The Memphis Housing Authority, the second oldest Housing Authority in the United States, was created in 1935 under Section 615 of the Private Act of the General Assembly of the State of Tennessee. In 1934, previously the Federal Housing Authority had been established and later evolved into the United Stated Department of Housing and Urban Development (HUD).
At one time there were twenty-four properties in MHA's portfolio. With the exception of Cleaborn Homes, Foote Homes, Montgomery Plaza and the four high rises (Barry Towers, Paul Borda Towers, Jefferson Square and Dr. R. Q. Venson Center), all others have been converted to Hope VI or Mixed- Financed sites that blend families with stratification of incomes together in one community. This transformation was precipitated by a HUD Audit Report issued in 1997 that found MHA to be negligent in fulfilling its mission of providing decent, safe and sanitary housing for low-income families. HUD's report found that MHA's housing stock and grounds were in poor condition due to age, lack of maintenance and an ineffective use of modernization funds. Subsequently, MHA was listed on HUD's "troubled housing list" for a number of years. To avoid HUD receivership, a transformation process was begun by the MHA Board of Directors and the Executive Staff.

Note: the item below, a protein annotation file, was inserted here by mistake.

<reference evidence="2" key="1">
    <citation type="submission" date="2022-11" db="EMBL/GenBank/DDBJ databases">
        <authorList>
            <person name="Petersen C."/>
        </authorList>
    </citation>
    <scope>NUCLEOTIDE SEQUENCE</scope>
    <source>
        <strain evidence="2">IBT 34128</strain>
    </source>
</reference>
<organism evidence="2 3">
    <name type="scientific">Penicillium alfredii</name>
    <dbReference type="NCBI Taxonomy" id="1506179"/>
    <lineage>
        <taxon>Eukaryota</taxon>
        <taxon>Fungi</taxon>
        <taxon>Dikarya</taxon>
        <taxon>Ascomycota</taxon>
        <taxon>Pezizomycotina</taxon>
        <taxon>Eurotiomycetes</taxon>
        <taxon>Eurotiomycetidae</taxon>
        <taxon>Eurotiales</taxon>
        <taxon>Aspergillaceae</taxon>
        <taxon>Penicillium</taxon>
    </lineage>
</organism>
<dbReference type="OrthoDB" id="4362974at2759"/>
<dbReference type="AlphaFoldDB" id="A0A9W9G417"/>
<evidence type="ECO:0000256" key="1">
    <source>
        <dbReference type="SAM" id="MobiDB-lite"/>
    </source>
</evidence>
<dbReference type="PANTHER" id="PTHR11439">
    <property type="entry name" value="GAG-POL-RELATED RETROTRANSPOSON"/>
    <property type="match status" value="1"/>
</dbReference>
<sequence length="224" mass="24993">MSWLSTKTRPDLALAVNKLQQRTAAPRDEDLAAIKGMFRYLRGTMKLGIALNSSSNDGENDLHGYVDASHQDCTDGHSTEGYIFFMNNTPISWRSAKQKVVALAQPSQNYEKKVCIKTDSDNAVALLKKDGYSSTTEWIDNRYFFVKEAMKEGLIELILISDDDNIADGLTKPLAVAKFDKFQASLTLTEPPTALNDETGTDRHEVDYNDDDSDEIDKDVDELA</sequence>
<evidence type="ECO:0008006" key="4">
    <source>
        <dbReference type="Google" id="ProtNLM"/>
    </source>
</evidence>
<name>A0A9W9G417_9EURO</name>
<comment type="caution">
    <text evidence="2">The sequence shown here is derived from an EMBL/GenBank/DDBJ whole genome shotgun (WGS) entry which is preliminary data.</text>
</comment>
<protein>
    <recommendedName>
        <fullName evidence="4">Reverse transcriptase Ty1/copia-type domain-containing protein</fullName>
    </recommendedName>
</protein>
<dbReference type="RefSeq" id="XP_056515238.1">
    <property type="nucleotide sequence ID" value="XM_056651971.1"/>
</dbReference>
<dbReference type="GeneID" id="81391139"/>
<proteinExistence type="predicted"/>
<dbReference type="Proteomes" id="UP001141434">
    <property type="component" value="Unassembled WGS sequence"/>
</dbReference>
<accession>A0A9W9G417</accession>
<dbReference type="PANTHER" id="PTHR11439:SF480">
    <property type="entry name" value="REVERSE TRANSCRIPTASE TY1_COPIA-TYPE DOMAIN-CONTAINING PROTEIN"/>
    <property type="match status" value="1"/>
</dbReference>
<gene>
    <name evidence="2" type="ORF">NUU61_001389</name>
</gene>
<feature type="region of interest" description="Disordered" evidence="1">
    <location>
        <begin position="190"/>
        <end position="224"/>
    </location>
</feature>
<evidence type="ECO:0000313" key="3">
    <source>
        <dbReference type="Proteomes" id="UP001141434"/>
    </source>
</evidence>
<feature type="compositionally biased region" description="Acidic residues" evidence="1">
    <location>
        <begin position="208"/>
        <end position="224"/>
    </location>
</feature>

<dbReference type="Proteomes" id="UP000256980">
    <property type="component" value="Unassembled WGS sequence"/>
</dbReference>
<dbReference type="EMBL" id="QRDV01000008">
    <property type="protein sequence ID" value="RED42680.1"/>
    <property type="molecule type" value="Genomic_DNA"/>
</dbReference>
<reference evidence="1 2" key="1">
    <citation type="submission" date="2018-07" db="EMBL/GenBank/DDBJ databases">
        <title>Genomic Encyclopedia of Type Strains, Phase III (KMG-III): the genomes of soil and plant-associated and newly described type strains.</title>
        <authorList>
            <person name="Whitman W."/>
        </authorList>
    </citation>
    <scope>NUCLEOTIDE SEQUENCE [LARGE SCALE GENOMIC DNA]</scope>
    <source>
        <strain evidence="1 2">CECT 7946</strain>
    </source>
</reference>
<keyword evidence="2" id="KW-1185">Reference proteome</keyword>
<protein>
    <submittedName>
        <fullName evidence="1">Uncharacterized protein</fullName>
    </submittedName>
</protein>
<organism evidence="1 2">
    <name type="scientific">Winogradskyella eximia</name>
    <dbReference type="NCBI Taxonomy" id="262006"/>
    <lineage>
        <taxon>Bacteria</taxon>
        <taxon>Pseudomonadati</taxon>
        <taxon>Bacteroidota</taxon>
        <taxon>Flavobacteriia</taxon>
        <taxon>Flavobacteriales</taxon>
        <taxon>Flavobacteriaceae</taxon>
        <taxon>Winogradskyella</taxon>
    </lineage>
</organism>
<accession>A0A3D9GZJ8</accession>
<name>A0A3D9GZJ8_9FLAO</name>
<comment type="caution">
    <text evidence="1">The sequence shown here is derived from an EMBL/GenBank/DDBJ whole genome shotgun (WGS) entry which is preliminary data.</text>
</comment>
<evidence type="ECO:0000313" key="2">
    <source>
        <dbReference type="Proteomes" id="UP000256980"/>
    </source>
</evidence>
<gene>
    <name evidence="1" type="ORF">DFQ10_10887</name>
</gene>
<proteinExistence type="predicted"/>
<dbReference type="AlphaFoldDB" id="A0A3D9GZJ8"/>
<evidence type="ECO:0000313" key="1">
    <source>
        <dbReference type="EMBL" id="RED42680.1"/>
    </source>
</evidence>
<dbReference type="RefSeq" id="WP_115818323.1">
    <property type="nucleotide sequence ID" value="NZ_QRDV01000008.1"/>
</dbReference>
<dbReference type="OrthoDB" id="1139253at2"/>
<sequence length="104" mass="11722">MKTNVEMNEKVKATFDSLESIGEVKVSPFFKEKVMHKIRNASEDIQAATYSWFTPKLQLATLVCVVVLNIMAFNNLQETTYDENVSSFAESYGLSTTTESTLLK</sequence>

The current HOPE VI grant award for Cleaborn Homes will transform Cleaborn Homes to support macro plans that support the "City of Choice Initiative". History explains that Cleaborn Homes was named after a Korean Congressional Medal of Honor winner, Edward O. Cleaborn. Sergeant Cleaborn's medal was given to his parents posthumously. He died in battle and is credited with enabling other soldiers, including wounded, to retreat.